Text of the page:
Montes to try ‘dry farming’ in Mendoza

Chile’s Aurelio Montes is to try growing grapes at his Argentine estate without any irrigation from the start of this year’s growing season.

MONTES - Aurelio Montes

Aurelio Montes

The trial at his Argentine winery, called Kaiken, will start on Cabernet Sauvignon and Malbec as bud burst begins later this year, and follows a similar move to growing vines without water at the Montes property in Chile.

Montes admitted to the drinks business last month that he was “afraid” that the trial at his Mendoza vineyards “won’t work”, adding, “but if we fail, at least we will have tried”.

Growing grapes without irrigation is certainly a challenge: Montes plans to experiment dry farming at his 2 hectare Vistaflores property, where average annual rainfall totals no more than 330mm, and the soils are free-draining.

Situated at 1,250 metres above sea level, Montes said that the heat “was strong”, but believes that “the summer rain may help” with the trial, although the sandy soils may be unable to retain what little moisture there is for the vines, which were planted in 2011.

Montes began experimenting with growing grapes without water in Chile’s Colchagua Valley in 2010 and by 2012 moved to viticulture without irrigation across 300 hectares, encompassing all the red grapes for the Montes Alpha red wines, apart from Pinot Noir, as well as the producer’s “icon” wines, such as M, Folly and Purple Angel.

Explaining the motivation to begin the trail, Montes told db, “Five years ago, when I became sure that climate change was a reality and Chile was no exception, I thought it was irresponsible not to learn more about how to deal with drought, so I asked the viticulturist to stop irrigating a parcel of vines.”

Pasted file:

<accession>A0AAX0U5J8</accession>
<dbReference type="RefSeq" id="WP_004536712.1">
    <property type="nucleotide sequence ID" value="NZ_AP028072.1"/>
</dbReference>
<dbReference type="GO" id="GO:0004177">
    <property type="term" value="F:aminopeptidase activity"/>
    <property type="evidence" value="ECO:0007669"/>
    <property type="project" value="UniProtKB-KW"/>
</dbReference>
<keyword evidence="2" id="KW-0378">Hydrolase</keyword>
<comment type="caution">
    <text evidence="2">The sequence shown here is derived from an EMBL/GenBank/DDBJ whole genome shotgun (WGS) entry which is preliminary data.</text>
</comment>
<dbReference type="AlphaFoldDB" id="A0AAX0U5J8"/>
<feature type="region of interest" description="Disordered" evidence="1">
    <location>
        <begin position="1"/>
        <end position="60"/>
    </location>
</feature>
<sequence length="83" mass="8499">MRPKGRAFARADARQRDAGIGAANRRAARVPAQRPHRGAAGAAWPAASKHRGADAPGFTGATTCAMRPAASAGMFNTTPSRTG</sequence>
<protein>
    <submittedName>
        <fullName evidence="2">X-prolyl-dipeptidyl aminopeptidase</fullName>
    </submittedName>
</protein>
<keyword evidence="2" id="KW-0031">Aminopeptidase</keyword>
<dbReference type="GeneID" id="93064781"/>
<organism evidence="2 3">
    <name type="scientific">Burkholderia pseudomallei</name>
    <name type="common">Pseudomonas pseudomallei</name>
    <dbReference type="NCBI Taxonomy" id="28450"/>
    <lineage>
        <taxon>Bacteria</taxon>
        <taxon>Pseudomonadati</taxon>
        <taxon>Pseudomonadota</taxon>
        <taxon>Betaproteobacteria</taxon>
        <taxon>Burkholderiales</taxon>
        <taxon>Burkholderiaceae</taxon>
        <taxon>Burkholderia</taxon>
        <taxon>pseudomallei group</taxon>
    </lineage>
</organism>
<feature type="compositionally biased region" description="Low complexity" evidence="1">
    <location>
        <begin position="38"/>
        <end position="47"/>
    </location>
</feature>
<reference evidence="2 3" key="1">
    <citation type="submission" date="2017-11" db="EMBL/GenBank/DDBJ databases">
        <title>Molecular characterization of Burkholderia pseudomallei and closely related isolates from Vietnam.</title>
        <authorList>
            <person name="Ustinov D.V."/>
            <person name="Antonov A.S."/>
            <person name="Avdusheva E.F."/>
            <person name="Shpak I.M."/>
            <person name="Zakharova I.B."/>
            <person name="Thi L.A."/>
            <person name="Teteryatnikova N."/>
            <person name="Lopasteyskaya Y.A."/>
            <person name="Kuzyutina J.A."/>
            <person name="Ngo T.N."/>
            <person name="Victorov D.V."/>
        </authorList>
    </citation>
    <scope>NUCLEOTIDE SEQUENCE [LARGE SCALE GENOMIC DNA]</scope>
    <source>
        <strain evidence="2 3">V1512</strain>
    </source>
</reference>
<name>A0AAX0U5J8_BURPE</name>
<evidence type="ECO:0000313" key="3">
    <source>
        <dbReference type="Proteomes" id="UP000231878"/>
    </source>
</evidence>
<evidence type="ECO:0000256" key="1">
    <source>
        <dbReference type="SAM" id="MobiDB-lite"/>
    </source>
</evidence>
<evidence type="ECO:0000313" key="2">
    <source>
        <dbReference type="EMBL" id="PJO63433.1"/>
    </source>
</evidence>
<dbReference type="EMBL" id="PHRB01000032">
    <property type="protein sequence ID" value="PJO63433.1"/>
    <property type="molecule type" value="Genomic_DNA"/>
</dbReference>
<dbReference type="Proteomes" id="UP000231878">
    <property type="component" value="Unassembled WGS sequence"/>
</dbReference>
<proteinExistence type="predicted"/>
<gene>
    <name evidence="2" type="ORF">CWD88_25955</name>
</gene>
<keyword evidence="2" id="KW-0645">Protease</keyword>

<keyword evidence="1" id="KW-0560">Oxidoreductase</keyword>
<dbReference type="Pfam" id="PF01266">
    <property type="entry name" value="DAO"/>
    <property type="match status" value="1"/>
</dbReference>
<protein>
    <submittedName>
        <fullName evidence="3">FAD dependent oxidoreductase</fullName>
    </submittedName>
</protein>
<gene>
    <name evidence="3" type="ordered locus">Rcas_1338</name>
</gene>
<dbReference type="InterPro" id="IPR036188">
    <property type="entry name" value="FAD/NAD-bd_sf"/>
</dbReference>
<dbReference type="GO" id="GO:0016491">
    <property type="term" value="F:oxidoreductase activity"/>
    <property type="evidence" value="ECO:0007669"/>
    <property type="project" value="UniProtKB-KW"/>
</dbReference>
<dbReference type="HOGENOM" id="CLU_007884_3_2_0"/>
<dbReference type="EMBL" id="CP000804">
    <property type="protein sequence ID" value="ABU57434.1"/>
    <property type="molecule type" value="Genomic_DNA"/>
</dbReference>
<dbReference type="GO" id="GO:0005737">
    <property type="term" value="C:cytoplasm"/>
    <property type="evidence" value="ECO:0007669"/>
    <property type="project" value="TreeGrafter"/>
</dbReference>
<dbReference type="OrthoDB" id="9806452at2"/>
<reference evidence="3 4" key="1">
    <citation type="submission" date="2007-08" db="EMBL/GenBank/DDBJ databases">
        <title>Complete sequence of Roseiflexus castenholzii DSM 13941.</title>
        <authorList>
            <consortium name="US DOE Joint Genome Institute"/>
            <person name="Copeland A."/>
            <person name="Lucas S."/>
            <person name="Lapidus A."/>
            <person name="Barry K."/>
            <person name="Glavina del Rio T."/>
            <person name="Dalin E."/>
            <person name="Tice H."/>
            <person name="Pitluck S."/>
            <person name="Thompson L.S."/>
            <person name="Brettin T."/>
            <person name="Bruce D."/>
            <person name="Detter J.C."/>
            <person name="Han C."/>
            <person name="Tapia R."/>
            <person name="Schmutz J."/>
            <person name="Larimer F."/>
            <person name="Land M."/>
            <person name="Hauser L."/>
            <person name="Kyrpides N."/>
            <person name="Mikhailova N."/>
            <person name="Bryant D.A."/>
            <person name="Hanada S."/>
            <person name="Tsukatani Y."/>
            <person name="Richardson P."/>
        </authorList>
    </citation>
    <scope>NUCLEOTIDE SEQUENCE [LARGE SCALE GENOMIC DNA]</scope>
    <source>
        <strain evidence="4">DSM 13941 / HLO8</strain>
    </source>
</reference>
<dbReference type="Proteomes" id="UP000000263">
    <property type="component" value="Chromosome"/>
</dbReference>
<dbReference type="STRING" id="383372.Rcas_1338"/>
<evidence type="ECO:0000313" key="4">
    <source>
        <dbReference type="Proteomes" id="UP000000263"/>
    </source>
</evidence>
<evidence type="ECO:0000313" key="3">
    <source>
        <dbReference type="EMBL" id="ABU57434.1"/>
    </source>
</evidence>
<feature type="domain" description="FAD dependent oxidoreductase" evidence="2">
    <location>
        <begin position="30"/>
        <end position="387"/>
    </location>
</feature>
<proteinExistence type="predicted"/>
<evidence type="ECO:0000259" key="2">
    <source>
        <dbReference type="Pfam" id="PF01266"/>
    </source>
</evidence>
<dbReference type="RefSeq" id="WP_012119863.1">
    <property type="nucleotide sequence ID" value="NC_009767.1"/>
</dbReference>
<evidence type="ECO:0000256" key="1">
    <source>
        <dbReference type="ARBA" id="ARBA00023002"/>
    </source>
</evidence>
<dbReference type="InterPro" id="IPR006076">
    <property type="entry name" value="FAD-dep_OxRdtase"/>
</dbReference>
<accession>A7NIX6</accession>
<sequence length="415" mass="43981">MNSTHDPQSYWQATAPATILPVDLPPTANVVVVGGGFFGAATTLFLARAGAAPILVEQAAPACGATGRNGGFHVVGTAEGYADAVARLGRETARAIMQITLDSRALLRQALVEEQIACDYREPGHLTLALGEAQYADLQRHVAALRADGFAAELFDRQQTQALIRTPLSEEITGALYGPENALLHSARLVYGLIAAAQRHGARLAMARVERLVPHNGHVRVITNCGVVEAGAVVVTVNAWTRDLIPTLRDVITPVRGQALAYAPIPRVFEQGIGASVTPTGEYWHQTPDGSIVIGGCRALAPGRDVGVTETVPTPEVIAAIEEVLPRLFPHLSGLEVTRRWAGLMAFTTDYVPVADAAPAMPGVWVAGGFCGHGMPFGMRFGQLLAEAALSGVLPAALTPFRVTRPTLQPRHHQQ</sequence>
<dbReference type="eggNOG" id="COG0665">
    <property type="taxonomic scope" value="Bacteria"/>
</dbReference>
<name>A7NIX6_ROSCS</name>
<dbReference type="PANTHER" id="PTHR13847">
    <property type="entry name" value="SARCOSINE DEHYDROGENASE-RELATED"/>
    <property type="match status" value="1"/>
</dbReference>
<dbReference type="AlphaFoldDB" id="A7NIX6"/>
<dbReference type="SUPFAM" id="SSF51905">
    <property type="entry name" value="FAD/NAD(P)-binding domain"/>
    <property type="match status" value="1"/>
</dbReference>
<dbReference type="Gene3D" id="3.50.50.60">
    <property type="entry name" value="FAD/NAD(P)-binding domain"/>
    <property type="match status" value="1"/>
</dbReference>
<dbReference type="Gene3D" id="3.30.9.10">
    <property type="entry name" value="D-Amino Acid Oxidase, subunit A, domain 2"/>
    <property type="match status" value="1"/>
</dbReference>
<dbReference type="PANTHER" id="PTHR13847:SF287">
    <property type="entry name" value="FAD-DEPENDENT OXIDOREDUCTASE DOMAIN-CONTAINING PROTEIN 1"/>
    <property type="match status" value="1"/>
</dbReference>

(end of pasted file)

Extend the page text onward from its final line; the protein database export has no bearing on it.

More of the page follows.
Although the vineyard manager insisted that the dry farmed vines would die, Montes recalled, “What we learnt was that the vine adapts itself, so the first year it was on its knees, begging for water, but by the second year it had reacted, so the bud burst was later, the shoots and clusters were smaller, and the roots dug deeper.”

Nevertheless, the vines, which were 10 years old, didn’t produce any fruit in the first year without water, and today, the 300 hectares has seen its annual yield halve from 10-12 tonnes per hectare to 5-6 t/ha.

“It has been a big effort to preserve the price of the wine because the cost of the grapes has doubled,” said Montes, explaining that this was also the reason why he hasn’t extended the practice to the production of wines for his entry-level “classic series”.

On the other hand, Montes recorded that the water saved over the 300ha was enough to supply 20,000 people for one year – “or a small town” – although in terms of monetary value, this represents “only a small saving”.


Montes vineyards in Vistaflores, Argentina

However, it does mean that Montes has the water to plant a further 100 hectares in Colchagua.

“One of the big benefits is that I now have the water to plant more vines, but I’m not going to at the moment, because I want to see whether the climate goes deeper into drought.”

He also said that the vines without irrigation are producing better wines.

“A blind tasting with our six winemakers showed that wines made from grapes from full irrigated vineyards gained an average score of 88 points, while those from the non-irrigated vines gave an average of 92 points.”

In particular, the small clusters produce wines with greater phenol and colour concentrations, requiring changes to the winemaking for the Montes Alpha reds.

“The ratio of skin to pulp is 12% in irrigated vineyards, but grows to 37% in non-irrigated vineyards, so we have had to change the winemaking, so now we do very little pumping over, and we have reduced the temperature of fermentation from 30 degrees Celsius to 25, so we extract less [tannin],” according to Montes.

He also admitted that the “dry-farmed” vineyards do occasionally receive some water, as drip irrigation is already installed.

Although Colchagua’s annual average rainfall is around 500mm, the region receives only around 50mm in summer, which Montes said was sufficient. However, in those years where there is no summer precipitation, Montes said the producer would add 50mm to compensate.

Commercially, however, Montes said that he has yet to see the benefit from such a dramatic drop in water use at his Chilean operation.

“The effort has been huge, but how do we communicate that? It is difficult, and people don’t understand the concept of dry farming,” he said.

Nevertheless, concluding, he said, “It is a huge milestone, and when the drought comes, you will see most people crying, and I will be smiling.”

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